An uncomplicated and clearly defined aesthetic can go a long way. A picture may not paint a thousand words, but between the hand-stamped palm tree branding and clear-green vinyl, the presentation on the inaugural Micronesia 12″ speaks volumes. Combine that with a motto that reads “Dazzling reefs, swaying palm trees”, and the evocative imagery tells us all you need to know about the label’s ethos.
Ever imagined what it would be like to take a lazy cruise around the idyllic Galápagos islands while under the influence of some strong tranquillisers? Well, Purpura‘s ‘Touch’ paints a pretty vivid picture. While percussive elements skitter and stumble, struggling to find sure footing amongst the gleaming pads and splashy texturing, the aforementioned imagery feels all the more appropriate.
With a solo outing for Shall Not Fade somewhere on the horizon, we get to sample what LK aka Lee Konitz is all about by way of his A2 contribution. Enveloping your subconscious like a warm hug, gentle chord progressions sketch a wistful, jazzy melody on ‘Black Coffee’. Swathed in tape hiss with soft percussive tones and the odd lick of serpentine synth that dissipates like a whisp of smoke, it wouldn’t be out of place on a Terekke record.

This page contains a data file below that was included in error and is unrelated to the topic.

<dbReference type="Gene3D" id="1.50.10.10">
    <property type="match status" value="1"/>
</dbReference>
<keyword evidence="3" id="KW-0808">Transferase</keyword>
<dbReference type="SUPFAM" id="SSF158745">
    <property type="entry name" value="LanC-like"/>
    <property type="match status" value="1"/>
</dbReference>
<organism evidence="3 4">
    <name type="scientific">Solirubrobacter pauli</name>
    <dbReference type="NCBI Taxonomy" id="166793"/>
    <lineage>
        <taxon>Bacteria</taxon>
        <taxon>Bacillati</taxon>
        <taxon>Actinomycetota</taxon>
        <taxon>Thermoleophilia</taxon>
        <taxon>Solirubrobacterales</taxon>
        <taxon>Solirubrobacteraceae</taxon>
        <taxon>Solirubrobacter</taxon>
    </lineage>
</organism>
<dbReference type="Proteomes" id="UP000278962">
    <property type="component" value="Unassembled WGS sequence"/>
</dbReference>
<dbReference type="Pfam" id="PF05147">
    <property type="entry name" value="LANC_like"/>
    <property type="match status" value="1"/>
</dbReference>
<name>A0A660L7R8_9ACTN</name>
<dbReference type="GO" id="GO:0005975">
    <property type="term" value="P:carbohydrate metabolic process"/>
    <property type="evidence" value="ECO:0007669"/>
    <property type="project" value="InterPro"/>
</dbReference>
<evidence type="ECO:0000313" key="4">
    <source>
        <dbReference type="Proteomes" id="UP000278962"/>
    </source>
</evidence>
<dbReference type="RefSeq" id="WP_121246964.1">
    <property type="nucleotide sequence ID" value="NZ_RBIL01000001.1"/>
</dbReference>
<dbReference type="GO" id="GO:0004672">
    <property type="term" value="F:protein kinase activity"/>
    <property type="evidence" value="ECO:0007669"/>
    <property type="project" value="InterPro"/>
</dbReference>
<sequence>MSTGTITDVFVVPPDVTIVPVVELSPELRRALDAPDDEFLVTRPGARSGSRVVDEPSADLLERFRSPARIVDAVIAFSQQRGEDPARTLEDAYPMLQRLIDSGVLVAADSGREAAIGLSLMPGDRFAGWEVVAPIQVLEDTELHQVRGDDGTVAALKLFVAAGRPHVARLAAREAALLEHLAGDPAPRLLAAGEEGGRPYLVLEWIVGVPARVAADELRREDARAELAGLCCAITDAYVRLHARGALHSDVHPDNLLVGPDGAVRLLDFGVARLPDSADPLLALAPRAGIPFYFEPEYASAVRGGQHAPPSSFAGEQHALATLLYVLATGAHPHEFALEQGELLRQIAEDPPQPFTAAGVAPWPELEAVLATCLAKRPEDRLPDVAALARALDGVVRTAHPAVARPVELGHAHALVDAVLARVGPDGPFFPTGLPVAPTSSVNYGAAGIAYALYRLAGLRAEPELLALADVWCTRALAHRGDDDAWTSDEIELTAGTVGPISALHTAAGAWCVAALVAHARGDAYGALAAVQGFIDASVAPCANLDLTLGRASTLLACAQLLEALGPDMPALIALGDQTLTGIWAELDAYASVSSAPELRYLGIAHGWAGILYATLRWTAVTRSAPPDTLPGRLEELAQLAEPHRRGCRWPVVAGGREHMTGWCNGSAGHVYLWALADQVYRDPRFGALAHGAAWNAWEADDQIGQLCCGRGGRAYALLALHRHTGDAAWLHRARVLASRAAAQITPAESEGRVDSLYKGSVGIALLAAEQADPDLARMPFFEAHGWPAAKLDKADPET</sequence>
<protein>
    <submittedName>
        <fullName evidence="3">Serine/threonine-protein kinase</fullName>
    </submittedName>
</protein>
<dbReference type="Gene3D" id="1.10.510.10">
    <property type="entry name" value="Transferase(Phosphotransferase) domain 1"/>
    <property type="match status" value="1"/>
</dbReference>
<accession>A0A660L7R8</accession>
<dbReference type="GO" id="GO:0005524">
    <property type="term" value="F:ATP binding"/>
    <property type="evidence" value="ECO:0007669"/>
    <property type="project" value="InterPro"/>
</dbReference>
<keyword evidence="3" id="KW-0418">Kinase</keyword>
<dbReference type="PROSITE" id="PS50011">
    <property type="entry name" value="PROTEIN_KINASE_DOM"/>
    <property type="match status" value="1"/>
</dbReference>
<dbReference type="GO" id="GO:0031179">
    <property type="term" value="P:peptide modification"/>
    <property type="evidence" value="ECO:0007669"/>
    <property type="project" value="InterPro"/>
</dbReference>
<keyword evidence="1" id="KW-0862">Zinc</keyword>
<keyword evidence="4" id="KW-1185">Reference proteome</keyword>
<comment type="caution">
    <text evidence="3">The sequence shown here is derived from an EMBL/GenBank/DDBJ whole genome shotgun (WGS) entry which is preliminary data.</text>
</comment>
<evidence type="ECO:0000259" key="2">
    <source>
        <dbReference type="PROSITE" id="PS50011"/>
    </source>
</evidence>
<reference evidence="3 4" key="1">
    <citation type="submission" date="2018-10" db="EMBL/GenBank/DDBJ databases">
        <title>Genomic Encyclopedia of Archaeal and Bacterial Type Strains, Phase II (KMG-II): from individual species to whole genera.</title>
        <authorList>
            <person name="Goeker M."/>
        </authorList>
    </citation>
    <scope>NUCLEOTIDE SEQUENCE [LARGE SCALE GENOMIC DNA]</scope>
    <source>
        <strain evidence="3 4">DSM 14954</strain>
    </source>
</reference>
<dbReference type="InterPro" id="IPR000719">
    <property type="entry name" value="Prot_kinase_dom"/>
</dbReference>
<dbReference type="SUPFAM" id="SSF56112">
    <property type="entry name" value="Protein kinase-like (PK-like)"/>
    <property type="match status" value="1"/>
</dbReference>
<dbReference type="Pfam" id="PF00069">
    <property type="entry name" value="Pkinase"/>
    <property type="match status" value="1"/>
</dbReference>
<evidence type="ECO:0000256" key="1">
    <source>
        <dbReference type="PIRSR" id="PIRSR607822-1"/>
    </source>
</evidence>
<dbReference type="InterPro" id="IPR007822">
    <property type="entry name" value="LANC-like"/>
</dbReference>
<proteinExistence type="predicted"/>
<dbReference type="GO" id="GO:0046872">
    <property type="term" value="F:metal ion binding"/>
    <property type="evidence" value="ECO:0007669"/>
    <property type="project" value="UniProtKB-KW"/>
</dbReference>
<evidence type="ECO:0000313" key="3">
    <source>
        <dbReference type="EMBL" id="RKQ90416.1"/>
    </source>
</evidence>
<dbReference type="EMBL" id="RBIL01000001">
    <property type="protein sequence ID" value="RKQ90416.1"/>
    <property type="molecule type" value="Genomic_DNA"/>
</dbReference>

In keeping with the lethargic mood, Blaktronix aka Lady Blacktronika has served up some of the slowpoke-style house she’s known for on the B-side. With little in the way of melody, the “First Lady Of Beatdown” reminds us what true deepness is with an unembellished arrangement, while Salt Mines boss Rudolf C maintains the overarching mood on the closing number. ‘First Boats’ seems to borrow from the same rich palette as its predecessors but while it bumps along with a little more oomph, any rough edges have been well rounded out. Luxuriant and alluring, the noodling synth lines and chopped-up vocals transform the languid groover into a sweltering affair that begs for a reload after every listen.
Eot is out now in vinyl format with copies available over at Juno.